I’ve been reading A Game Plan for Life: The Power of Mentoring written by famed UCLA basketball coach John Wooden. Wooden spends half of his book thanking the people who had a powerful influence on his life, coaching, philosophy, and outlook on life. Important people included his father, coaches, President Abraham Lincoln, and Mother Theresa.
Yes, President Abraham Lincoln and Mother Theresa.
Though clearly he could have never met the former and didn’t have the opportunity to meet the latter, Wooden correctly points out that as individuals we can be mentored by the writings, words, and thoughts of people we have never and will likely never meet.
Which seems like the most opportune time to thank one of my mentors, founder and former CEO of Apple, Steve Jobs.
Now, I have never met nor will I ever meet Steve Jobs. Lest you think I’m a devoted Apple fan, I never bought anything from Apple until the spring of 2010. Their products though beautifully designed were always too expensive. I’m just a little too frugal. I know technology well enough that people have mistaken me for actually knowing what to do when a computer freezes or crashes. Yet, the value proposition was never compelling enough until the release of the first generation iPad. Then the iPhone 4. Finally the Macbook Air last Christmas.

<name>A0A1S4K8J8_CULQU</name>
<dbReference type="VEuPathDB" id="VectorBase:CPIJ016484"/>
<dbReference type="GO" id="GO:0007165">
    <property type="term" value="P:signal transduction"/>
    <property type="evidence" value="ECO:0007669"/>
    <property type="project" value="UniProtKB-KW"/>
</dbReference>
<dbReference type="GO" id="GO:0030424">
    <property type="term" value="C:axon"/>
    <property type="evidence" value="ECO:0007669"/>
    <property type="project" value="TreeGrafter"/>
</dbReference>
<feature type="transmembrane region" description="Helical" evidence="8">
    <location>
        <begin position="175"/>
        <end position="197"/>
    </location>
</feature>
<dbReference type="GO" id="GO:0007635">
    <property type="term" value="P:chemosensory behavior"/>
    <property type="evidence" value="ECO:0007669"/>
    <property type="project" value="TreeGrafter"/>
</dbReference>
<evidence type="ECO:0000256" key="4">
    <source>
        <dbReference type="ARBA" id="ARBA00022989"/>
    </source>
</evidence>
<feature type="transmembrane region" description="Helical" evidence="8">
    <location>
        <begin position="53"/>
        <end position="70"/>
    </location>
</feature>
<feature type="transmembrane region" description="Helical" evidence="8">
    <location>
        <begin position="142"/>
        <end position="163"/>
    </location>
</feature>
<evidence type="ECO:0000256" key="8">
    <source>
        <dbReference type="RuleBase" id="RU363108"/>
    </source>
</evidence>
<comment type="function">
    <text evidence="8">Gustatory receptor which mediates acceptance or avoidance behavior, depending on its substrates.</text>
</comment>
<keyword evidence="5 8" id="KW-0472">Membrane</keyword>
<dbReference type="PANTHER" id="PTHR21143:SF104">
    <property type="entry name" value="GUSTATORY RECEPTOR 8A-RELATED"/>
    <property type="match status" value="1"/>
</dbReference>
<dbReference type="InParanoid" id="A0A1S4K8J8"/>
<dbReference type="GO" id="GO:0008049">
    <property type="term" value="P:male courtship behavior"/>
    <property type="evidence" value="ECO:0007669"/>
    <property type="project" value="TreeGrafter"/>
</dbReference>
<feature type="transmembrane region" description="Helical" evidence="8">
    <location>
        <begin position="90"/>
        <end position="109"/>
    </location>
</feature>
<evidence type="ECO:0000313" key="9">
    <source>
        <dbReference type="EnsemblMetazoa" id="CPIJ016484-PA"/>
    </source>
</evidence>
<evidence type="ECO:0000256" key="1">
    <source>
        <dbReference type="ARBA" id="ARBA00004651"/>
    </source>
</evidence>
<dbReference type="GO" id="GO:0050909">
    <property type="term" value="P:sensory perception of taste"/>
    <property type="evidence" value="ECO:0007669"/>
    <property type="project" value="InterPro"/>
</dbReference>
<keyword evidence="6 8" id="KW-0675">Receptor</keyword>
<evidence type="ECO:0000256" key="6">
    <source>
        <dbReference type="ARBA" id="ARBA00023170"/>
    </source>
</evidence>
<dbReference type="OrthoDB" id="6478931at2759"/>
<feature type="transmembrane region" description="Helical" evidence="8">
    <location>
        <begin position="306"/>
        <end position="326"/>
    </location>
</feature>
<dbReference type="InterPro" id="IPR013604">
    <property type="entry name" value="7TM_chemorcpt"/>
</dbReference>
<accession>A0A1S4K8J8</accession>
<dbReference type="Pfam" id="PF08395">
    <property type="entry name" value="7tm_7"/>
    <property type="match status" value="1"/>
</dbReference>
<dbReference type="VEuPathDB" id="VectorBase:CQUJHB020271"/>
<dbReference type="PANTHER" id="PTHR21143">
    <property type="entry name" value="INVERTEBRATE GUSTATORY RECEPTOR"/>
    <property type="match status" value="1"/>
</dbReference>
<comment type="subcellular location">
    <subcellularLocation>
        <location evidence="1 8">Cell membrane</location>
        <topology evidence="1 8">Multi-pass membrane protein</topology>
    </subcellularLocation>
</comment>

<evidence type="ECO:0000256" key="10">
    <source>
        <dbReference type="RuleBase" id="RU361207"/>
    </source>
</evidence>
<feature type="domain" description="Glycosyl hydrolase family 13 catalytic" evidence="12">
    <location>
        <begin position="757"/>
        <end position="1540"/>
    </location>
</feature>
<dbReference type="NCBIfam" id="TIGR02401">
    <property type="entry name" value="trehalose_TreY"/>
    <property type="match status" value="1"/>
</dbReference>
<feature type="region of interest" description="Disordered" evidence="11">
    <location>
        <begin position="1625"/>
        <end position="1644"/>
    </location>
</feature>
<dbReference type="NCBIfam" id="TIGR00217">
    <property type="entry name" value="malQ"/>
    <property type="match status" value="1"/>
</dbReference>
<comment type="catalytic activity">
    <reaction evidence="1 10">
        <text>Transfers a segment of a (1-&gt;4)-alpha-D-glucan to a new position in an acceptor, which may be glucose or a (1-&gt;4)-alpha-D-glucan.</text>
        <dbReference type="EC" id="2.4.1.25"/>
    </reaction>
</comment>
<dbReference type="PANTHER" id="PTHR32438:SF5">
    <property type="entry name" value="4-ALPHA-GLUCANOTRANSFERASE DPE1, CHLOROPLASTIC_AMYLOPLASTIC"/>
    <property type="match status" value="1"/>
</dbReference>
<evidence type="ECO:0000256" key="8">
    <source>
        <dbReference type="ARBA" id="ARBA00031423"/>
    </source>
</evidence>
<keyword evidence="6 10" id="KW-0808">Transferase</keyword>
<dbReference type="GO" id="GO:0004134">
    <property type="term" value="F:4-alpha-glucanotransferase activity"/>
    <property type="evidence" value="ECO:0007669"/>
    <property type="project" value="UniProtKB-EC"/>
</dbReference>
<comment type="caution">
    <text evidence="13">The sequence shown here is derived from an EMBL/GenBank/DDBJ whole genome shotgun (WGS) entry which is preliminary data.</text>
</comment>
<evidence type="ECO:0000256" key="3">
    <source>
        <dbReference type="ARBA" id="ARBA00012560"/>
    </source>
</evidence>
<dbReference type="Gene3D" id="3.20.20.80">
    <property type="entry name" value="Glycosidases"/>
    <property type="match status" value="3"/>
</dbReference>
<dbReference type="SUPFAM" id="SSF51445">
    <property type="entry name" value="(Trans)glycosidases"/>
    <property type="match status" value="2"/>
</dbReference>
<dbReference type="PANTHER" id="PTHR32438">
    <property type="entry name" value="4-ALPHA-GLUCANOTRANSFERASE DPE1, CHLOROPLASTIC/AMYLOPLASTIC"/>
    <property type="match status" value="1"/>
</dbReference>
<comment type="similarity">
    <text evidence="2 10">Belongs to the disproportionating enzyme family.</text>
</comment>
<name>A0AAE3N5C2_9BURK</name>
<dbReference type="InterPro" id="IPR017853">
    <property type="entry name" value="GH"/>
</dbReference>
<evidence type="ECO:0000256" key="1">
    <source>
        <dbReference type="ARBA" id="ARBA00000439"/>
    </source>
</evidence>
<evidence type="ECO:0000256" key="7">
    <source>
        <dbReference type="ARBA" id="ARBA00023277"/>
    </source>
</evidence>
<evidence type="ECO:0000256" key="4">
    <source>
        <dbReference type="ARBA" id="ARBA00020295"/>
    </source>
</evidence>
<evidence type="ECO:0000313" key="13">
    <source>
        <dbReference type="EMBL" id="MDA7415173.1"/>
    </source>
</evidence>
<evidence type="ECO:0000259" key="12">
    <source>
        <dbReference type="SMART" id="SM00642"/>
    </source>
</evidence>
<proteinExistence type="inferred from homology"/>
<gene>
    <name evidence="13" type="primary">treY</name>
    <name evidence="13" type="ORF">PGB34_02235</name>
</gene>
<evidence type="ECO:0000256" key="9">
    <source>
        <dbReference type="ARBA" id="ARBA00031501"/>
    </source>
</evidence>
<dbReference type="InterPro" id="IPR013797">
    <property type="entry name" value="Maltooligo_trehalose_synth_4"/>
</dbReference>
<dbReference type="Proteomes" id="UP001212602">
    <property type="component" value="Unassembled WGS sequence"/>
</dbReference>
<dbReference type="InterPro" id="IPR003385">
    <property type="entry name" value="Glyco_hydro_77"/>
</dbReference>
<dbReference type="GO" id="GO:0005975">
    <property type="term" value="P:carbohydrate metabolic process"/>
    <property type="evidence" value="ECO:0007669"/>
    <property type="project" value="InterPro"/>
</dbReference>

No, thanking Steve Jobs isn’t about the amazing magical products that have changed my life as well as millions of others. It’s more than that. What he has mentored me on is vision, perspective, persistence, and leadership. Nowhere is this more important than the world I operate in, the world of medicine. Read more »
*This blog post was originally published at Saving Money and Surviving the Healthcare Crisis*